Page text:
And then I grew my family to four dwarves, and food was tight again! I had to kill my animals rather than let them breed normally… not good! My animal count was holding steady rather than increasing.
The final set of turns was pretty good from my perspective: I grew my family, I fenced a lot of my property, planted crops, and finished digging out the mountain. I also accumulated a lot of stone, which would get me quite a few victory points through the Stone Storage furnishing.
Here’s how my place looked at the end of the game:
Meanwhile, John struggled – he had lots of rubies, but little else. He’s new to these sorts of game and ended up losing a lot of points to unfilled spaces on his board. Sam didn’t have great buildings down below, but at least he was able to negate the negative points for empty spaces with a furnishing tile.
Jon, on the other hand, had an incredible board:
Yes, he hadn’t filled everything in, but his raiding had filled his pastures to overflowing. His Weapon Storage was also going to give him 12 VPs at the end of the game; likewise the Milking Parlor was worth 12 VPs!
Sarah had a lot of ore. No, I mean she had a LOT of ore – over 40 of it! And that combined with the Ore Storage to give her a large bonus in VPs.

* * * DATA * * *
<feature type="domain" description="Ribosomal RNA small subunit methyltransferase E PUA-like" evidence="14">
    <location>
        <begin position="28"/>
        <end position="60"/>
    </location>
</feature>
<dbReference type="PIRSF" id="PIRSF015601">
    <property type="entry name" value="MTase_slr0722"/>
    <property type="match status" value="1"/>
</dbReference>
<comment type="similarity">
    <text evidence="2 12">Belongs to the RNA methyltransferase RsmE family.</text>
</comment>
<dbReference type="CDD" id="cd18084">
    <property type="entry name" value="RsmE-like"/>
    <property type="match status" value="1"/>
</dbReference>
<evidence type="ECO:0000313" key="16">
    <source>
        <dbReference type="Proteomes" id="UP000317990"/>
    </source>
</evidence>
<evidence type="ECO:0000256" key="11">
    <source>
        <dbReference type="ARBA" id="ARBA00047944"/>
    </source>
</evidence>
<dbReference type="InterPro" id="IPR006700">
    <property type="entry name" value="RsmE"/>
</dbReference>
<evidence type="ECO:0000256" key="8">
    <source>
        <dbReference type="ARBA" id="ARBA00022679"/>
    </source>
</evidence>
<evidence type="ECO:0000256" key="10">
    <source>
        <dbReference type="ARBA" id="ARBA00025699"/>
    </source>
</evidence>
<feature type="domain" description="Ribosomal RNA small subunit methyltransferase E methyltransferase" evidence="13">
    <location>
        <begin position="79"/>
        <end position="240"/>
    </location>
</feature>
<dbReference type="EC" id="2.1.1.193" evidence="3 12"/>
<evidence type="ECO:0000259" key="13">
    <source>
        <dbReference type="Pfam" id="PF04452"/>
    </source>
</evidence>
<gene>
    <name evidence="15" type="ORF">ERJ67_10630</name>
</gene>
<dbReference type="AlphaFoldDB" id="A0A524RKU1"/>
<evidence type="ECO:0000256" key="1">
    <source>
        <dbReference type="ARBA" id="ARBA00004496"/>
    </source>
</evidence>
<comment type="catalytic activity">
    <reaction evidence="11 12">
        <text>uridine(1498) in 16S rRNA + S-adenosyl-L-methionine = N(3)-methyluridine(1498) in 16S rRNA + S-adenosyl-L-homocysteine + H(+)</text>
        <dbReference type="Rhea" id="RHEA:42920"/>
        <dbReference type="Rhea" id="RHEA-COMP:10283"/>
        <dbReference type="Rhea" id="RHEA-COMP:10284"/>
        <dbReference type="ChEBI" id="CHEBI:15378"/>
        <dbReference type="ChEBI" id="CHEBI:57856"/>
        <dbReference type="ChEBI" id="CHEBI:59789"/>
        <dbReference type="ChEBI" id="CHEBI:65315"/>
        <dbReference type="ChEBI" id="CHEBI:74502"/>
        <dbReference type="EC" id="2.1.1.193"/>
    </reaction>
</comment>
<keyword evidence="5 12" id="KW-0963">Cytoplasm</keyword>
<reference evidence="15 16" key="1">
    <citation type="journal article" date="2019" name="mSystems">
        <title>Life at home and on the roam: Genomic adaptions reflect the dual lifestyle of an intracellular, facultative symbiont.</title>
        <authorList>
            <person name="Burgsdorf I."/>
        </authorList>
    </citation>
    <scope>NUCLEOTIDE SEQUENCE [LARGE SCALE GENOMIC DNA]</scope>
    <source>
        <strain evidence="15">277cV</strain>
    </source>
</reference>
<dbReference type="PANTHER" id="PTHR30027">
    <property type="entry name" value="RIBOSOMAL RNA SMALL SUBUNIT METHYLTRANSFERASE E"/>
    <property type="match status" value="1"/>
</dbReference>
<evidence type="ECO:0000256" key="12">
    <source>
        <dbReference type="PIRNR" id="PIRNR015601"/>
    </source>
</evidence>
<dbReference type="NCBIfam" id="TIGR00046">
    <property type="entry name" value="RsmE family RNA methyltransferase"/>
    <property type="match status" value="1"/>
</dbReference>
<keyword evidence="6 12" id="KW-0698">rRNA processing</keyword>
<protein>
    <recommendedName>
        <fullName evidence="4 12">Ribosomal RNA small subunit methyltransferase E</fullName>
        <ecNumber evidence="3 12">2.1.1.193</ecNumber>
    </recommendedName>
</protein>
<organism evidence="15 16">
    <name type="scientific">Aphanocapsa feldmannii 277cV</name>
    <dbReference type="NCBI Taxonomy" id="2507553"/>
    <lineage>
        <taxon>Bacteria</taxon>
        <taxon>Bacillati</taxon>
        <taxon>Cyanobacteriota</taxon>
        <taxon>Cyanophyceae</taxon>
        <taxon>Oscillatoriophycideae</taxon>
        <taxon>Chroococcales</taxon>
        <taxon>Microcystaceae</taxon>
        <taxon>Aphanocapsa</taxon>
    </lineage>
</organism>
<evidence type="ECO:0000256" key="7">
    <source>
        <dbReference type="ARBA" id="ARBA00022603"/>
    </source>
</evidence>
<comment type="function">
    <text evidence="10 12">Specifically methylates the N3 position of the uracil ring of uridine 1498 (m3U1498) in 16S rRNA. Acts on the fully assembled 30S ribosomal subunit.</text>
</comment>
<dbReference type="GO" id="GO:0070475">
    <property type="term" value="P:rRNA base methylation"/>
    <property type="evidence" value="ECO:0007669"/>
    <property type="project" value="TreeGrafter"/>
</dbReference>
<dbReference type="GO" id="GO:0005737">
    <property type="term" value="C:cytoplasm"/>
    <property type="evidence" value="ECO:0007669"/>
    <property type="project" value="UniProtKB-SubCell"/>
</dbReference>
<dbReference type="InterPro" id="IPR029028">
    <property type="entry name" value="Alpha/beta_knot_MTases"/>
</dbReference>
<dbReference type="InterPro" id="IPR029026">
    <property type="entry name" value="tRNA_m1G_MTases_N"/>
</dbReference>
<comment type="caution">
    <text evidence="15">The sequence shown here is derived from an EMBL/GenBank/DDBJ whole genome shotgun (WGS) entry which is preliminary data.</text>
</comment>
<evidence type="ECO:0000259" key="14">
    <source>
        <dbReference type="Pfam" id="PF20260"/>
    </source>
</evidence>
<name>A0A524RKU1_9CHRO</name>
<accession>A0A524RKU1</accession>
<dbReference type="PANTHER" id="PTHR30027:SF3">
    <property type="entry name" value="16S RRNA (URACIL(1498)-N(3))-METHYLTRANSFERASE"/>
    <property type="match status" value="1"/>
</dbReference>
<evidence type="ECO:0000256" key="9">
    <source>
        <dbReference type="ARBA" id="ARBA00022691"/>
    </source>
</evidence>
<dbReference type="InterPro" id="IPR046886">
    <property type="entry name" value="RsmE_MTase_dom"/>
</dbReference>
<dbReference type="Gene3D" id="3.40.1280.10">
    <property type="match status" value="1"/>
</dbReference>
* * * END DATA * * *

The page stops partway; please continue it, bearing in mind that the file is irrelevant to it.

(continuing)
So, how did the end-game scoring go?
Per Farm Animal and Dog: Jon 27, Sam 18, Merric 17, Sarah 15, John 7
Per Missing Type of Farm Animal: John -6
Per Grain: Sarah 4, Merric 2, John 1
Per Vegetable: Merric 4, Sarah 2, Jon 1
Per Ruby: John 10, Merric 2, Jon 1
Per Dwarf: Sarah 5, Jon 4, Merric 4, Sam 3, John 3
Per unused space: John -13, Jon -7, Sam (-4, cancelled)
Furnishing tiles, Pastures, Mines: Jon 29, Merric 25, Sarah 24, John 18, Sam 12
For Parlors, Storages and Chambers: Jon 12+12, Sarah 21, Merric 12, John 12 ,Sam 4+6
Gold Coins and Begging Markers: John 4, Merric 2, Jon 2
Final Scores: Jon 81, Sarah 71, Merric 68, Sam 43, John 34.
Further play will reveal better strategies – and all the rules we probably got wrong. What I can say is that we all enjoyed the game greatly. We’ll certainly have more games of it – although actually getting to the table on Thursday nights will depend greatly on the number of players who turn up!